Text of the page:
Exuberant Dole primed for political party of his life Twice unsuccessful, candidate stands ready to claim GOP's top prize

Republican Convention

Campaign 1996

August 12, 1996|By Karen Hosler | Karen Hosler,SUN NATIONAL STAFF

SAN DIEGO -- Forget the gloomy polls. Disregard the platform fights. Bob Dole arrived yesterday as guest of honor at a party he's been waiting for -- for at least 20 years. And he's having the time of his life.

Standing on the bow of the tour boat that carried him across the San Diego Harbor accompanied by a flotilla of well-wishers on yachts, sailboats and ferries, Dole was in such a lighthearted mood that he pretended he was going to dive in for a swim. His wife, Elizabeth, had to stop the soon-to-be presidential nominee from climbing on a ledge to get an even better view of the waterborne tribute.

"This is a very exciting day," Dole told the several thousand supporters who met his boat at Embarcadero park near the site of the Republican National Convention.

He described how he had taken new running mate Jack Kemp and his wife, Joanne, to the basement of the modest, red-brick home where he grew up in Russell, Kan. The Dole family was so poor they had to rent out the upper floors of the house during the Depression so they could pay the mortgage.

Dole said he showed Kemp the sight so he would understand what it means for Dole to be where he is today. Even if he doesn't win the election in November, even if it's all downhill from here, Dole -- twice before the political bridesmaid -- is about to be awarded his party's top prize.

"It's a long way from that basement apartment, where six of us lived for a long time, to San Diego," Dole said he told Kemp before visiting his parents' graves yesterday morning.

Perhaps it was Dole's two previous bids for the nomination -- in 1980 and 1988 -- and his unsuccessful race in the second spot on the ticket headed by President Gerald Ford, that have given Dole a sense of proportion.

He may still be 20 percentage points behind President Clinton. He may have lost a battle on abortion language in the platform. But that doesn't seem to have dimmed this moment for Dole at all.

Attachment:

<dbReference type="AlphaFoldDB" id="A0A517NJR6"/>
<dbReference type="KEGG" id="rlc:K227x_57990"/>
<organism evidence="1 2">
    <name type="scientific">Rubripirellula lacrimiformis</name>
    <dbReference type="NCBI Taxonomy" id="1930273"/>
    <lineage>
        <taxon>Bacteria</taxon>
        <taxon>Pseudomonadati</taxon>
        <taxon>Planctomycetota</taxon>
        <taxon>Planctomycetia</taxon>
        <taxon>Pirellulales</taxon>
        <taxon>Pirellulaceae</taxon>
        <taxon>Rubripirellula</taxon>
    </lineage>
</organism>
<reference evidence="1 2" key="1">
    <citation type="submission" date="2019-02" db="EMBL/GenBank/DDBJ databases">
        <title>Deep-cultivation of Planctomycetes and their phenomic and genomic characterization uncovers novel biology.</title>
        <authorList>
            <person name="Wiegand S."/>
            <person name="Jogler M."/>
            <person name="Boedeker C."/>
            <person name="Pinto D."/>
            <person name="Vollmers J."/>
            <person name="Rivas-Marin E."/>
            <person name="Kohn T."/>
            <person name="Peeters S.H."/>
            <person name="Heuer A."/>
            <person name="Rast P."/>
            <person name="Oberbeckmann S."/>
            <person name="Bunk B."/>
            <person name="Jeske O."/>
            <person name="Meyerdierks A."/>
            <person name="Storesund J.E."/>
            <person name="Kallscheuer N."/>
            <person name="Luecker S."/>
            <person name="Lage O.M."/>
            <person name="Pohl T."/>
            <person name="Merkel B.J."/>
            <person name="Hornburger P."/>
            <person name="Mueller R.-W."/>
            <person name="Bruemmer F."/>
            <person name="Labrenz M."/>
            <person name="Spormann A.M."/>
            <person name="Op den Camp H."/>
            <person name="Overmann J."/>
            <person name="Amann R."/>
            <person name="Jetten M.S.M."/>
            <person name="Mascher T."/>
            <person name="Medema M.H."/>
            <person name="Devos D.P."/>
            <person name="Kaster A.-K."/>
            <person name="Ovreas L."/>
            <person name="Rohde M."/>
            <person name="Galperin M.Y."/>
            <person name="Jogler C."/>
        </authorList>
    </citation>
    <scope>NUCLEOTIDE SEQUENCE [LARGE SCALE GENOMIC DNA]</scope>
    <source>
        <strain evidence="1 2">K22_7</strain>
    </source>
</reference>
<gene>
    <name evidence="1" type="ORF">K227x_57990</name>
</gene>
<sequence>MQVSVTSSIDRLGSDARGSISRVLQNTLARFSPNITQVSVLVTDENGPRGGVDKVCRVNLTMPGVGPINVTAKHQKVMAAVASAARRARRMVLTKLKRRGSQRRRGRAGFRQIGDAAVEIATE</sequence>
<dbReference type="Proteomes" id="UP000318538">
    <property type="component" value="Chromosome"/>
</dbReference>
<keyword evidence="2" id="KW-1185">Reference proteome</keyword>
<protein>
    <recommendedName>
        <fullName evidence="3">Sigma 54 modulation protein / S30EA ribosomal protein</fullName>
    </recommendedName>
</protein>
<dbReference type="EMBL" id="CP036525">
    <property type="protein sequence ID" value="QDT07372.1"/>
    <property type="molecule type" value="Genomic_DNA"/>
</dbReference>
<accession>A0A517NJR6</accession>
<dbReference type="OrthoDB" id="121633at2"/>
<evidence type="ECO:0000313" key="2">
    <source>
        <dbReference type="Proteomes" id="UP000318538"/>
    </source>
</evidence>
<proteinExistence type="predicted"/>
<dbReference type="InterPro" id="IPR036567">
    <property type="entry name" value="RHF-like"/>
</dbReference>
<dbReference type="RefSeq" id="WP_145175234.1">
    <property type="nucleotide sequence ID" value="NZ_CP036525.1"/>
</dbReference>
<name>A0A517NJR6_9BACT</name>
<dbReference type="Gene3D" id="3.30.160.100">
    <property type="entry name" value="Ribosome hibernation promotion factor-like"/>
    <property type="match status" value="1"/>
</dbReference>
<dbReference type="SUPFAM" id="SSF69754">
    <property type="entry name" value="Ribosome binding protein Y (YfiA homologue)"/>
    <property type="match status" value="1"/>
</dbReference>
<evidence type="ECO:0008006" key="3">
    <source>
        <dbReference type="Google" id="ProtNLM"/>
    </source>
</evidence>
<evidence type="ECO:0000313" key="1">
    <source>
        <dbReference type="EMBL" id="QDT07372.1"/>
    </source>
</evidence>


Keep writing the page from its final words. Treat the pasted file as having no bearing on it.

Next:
"He's extremely upbeat and proud," Scott Reed, Dole's campaign manager, said yesterday. "I mean he's coming to get the nomination. He's been working for this for years. We made it, and we're feeling stronger than ever."

In fact, Dole has been so pumped up he's hardly been able to sit still for the past few days. While supposedly relaxing at the family home in Russell on Friday and Saturday, Dole would pop out the front door every hour or so to talk to reporters or onlookers who happened to be around.

Saturday night he took the Kemps to Meridy's, Russell's best steak house, and spent nearly three hours strolling around, shaking hands and kibitzing with neighbors, friends and former constituents.

"I had the ladies' cut," he said, offering an unsolicited report on the slab of beef he ordered. Dole made a face to indicate even that size steak was too large for him. But at the same time he seemed to be bragging about what his tiny hometown could produce.

After his arrival in San Diego, Dole couldn't stay in his hotel room. He was in and out of the coffee shop, doing impromptu interviews, meeting briefly with Kemp, and going out about the town, which was teaming with Republican parties.

Dole also seems delighted so far with Kemp, the strange political bedfellow he asked to join his ticket.

Apart from the good reviews the choice is getting, Dole seems to be simply enjoying the company of the former congressman and housing secretary who he calls "the quarterback" -- a reference to Kemp's earlier career as a professional athlete.

Dole, a wounded combat veteran, was visibly moved when Kemp twice told crowds that when President Dole gives his State of the Union address he won't have to point to heroes in the balcony because "there will be a hero on the podium."

Dole also nodded appreciatively at the way Kemp keeps good-natured but firm control of a crowd. "No booing," Kemp said at one point yesterday -- even though the audience was booing Democrats.

The two men are former rivals for the GOP nomination who have never been close and who have recently been so estranged that Kemp thought he had no chance for the second spot.

"I didn't ask for the job of Bob Dole's running mate," he said. "I didn't pursue it. I didn't expect it."

But for Kemp, too, this GOP ticket is a new, and perhaps, last chance at realizing old dreams. He said he accepted the invitation "faster than the Democrats raise taxes."

It may now be an advantage that the two running mates are such opposites in personal style. Kemp's ebullience seemed to infect Dole yesterday as if Kemp were translating the quieter man's inner excitement.

"It's definitely good politics," a longtime Republican campaign worker said of the combination. "Just don't ask me to be their chief of staff."

As the huge pinkish replica of the White House rose behind them on the Embarcadero stage, Dole was determined not to look for trouble ahead but to savor the moment.

"It's nice to see him relaxed and comfortable in this role" of nominee, said Sheila Burke, a 17-year Dole veteran who served as his chief of staff in the Senate. "It's a realization of a lot of our dreams."

Pub Date: 8/12/96

Baltimore Sun Articles
Please note the green-lined linked article text has been applied commercially without any involvement from our newsroom editors, reporters or any other editorial staff.